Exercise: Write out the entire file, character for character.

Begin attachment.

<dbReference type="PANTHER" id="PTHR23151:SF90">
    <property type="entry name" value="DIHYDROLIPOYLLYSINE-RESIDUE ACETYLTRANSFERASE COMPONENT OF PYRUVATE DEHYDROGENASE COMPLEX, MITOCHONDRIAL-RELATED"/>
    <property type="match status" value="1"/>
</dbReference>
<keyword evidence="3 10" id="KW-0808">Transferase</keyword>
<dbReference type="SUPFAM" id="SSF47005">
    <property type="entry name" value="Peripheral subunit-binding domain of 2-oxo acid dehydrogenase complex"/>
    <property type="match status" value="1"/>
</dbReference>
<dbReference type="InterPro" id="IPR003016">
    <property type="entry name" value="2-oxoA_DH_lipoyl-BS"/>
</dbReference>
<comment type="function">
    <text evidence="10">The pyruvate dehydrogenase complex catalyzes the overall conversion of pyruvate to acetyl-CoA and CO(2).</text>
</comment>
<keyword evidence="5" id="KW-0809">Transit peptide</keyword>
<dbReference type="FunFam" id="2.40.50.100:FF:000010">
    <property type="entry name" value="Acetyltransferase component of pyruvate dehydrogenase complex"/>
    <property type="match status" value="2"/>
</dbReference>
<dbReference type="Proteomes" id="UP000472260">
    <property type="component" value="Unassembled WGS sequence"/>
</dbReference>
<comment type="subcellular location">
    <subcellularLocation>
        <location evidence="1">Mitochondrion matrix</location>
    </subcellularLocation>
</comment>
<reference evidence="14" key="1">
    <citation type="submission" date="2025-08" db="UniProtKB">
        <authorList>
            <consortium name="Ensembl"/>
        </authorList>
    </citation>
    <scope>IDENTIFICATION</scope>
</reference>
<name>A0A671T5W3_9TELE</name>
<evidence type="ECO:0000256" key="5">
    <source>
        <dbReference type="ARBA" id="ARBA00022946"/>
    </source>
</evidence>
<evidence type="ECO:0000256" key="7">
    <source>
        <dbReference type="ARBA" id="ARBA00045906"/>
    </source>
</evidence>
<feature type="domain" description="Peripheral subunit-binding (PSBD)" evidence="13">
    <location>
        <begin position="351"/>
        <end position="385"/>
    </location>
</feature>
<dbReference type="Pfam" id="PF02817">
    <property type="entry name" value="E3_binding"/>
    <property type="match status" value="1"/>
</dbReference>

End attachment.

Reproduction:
<dbReference type="PANTHER" id="PTHR23151:SF90">
    <property type="entry name" value="DIHYDROLIPOYLLYSINE-RESIDUE ACETYLTRANSFERASE COMPONENT OF PYRUVATE DEHYDROGENASE COMPLEX, MITOCHONDRIAL-RELATED"/>
    <property type="match status" value="1"/>
</dbReference>
<keyword evidence="3 10" id="KW-0808">Transferase</keyword>
<dbReference type="SUPFAM" id="SSF47005">
    <property type="entry name" value="Peripheral subunit-binding domain of 2-oxo acid dehydrogenase complex"/>
    <property type="match status" value="1"/>
</dbReference>
<dbReference type="InterPro" id="IPR003016">
    <property type="entry name" value="2-oxoA_DH_lipoyl-BS"/>
</dbReference>
<comment type="function">
    <text evidence="10">The pyruvate dehydrogenase complex catalyzes the overall conversion of pyruvate to acetyl-CoA and CO(2).</text>
</comment>
<keyword evidence="5" id="KW-0809">Transit peptide</keyword>
<dbReference type="FunFam" id="2.40.50.100:FF:000010">
    <property type="entry name" value="Acetyltransferase component of pyruvate dehydrogenase complex"/>
    <property type="match status" value="2"/>
</dbReference>
<dbReference type="Proteomes" id="UP000472260">
    <property type="component" value="Unassembled WGS sequence"/>
</dbReference>
<comment type="subcellular location">
    <subcellularLocation>
        <location evidence="1">Mitochondrion matrix</location>
    </subcellularLocation>
</comment>
<reference evidence="14" key="1">
    <citation type="submission" date="2025-08" db="UniProtKB">
        <authorList>
            <consortium name="Ensembl"/>
        </authorList>
    </citation>
    <scope>IDENTIFICATION</scope>
</reference>
<name>A0A671T5W3_9TELE</name>
<evidence type="ECO:0000256" key="5">
    <source>
        <dbReference type="ARBA" id="ARBA00022946"/>
    </source>
</evidence>
<evidence type="ECO:0000256" key="7">
    <source>
        <dbReference type="ARBA" id="ARBA00045906"/>
    </source>
</evidence>
<feature type="domain" description="Peripheral subunit-binding (PSBD)" evidence="13">
    <location>
        <begin position="351"/>
        <end position="385"/>
    </location>
</feature>
<dbReference type="Pfam" id="PF02817">
    <property type="entry name" value="E3_binding"/>
    <property type="match status" value="1"/>
</dbReference>